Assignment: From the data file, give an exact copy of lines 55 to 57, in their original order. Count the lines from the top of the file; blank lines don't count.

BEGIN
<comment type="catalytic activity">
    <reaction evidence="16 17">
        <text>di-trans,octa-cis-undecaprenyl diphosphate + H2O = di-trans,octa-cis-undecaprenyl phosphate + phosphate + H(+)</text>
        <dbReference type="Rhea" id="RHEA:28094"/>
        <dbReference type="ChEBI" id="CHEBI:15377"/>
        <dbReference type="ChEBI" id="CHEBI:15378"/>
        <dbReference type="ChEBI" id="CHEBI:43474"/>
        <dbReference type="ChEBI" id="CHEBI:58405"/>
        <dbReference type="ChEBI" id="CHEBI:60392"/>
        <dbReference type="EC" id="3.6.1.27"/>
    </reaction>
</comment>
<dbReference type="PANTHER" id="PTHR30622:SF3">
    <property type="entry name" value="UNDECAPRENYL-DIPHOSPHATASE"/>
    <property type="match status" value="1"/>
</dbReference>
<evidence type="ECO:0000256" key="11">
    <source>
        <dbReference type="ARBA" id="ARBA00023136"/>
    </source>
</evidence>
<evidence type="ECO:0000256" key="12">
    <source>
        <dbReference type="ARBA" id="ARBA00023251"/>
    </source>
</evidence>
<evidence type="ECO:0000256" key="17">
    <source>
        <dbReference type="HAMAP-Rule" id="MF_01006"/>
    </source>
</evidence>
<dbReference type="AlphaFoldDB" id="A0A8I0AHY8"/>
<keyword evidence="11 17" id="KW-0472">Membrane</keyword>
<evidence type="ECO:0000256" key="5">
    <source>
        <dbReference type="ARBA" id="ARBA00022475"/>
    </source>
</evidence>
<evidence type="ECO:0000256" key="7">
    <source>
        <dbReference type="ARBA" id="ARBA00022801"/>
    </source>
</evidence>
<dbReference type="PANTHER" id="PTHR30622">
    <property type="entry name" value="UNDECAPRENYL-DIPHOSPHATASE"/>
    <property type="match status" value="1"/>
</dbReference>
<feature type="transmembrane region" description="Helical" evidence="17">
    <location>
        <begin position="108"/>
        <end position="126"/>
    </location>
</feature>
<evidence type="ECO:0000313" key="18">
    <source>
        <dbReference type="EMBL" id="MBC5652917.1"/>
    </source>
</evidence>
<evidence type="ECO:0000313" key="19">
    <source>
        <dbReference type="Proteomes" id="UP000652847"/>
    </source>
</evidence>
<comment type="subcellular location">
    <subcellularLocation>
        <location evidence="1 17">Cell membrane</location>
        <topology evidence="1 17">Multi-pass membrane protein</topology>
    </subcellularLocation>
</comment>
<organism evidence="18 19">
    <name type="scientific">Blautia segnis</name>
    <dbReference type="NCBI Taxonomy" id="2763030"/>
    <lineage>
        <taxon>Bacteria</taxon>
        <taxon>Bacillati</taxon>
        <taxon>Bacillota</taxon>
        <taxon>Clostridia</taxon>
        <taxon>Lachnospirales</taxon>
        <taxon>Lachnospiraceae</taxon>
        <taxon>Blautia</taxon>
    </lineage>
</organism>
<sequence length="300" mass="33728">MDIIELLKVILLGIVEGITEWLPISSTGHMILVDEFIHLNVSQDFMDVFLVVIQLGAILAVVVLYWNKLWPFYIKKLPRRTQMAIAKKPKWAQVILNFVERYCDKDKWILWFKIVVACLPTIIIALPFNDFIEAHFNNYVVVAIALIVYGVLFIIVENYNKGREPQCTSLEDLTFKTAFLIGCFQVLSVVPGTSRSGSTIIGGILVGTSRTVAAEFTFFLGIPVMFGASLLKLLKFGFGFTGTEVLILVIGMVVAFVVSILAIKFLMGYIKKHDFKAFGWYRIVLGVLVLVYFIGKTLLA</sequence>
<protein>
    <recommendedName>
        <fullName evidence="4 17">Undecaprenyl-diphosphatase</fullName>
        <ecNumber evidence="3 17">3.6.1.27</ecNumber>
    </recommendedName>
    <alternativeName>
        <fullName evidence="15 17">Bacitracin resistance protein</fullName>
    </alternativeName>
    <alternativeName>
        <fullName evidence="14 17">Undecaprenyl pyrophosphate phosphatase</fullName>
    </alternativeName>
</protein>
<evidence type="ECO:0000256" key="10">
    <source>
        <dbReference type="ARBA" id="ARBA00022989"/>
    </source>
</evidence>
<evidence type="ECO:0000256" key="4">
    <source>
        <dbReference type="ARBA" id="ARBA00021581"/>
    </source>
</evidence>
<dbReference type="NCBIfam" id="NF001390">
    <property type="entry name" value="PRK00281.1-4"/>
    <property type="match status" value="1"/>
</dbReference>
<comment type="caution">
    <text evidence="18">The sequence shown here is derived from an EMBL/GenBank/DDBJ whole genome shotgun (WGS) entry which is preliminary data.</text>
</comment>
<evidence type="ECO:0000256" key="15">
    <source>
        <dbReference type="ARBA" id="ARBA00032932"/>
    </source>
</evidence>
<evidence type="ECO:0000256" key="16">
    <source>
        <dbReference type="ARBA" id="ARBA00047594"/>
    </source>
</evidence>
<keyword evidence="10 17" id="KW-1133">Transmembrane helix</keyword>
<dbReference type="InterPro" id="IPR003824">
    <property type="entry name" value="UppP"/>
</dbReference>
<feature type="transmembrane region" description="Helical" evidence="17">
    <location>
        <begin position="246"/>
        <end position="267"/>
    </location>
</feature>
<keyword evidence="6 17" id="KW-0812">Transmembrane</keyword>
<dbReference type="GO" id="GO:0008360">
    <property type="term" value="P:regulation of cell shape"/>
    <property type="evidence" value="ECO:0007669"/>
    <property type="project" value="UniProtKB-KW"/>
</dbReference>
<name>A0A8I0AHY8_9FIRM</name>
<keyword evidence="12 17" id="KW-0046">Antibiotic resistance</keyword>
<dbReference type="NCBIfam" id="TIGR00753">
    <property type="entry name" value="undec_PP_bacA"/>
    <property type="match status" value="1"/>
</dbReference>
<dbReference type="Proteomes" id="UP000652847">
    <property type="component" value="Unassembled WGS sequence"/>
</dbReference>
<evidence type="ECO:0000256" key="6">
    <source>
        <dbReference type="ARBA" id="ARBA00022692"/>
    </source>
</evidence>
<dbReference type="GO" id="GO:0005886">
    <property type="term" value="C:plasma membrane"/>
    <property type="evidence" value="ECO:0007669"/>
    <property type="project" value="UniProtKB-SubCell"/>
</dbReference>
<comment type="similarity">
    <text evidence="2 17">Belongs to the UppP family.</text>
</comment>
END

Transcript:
    <source>
        <dbReference type="EMBL" id="MBC5652917.1"/>
    </source>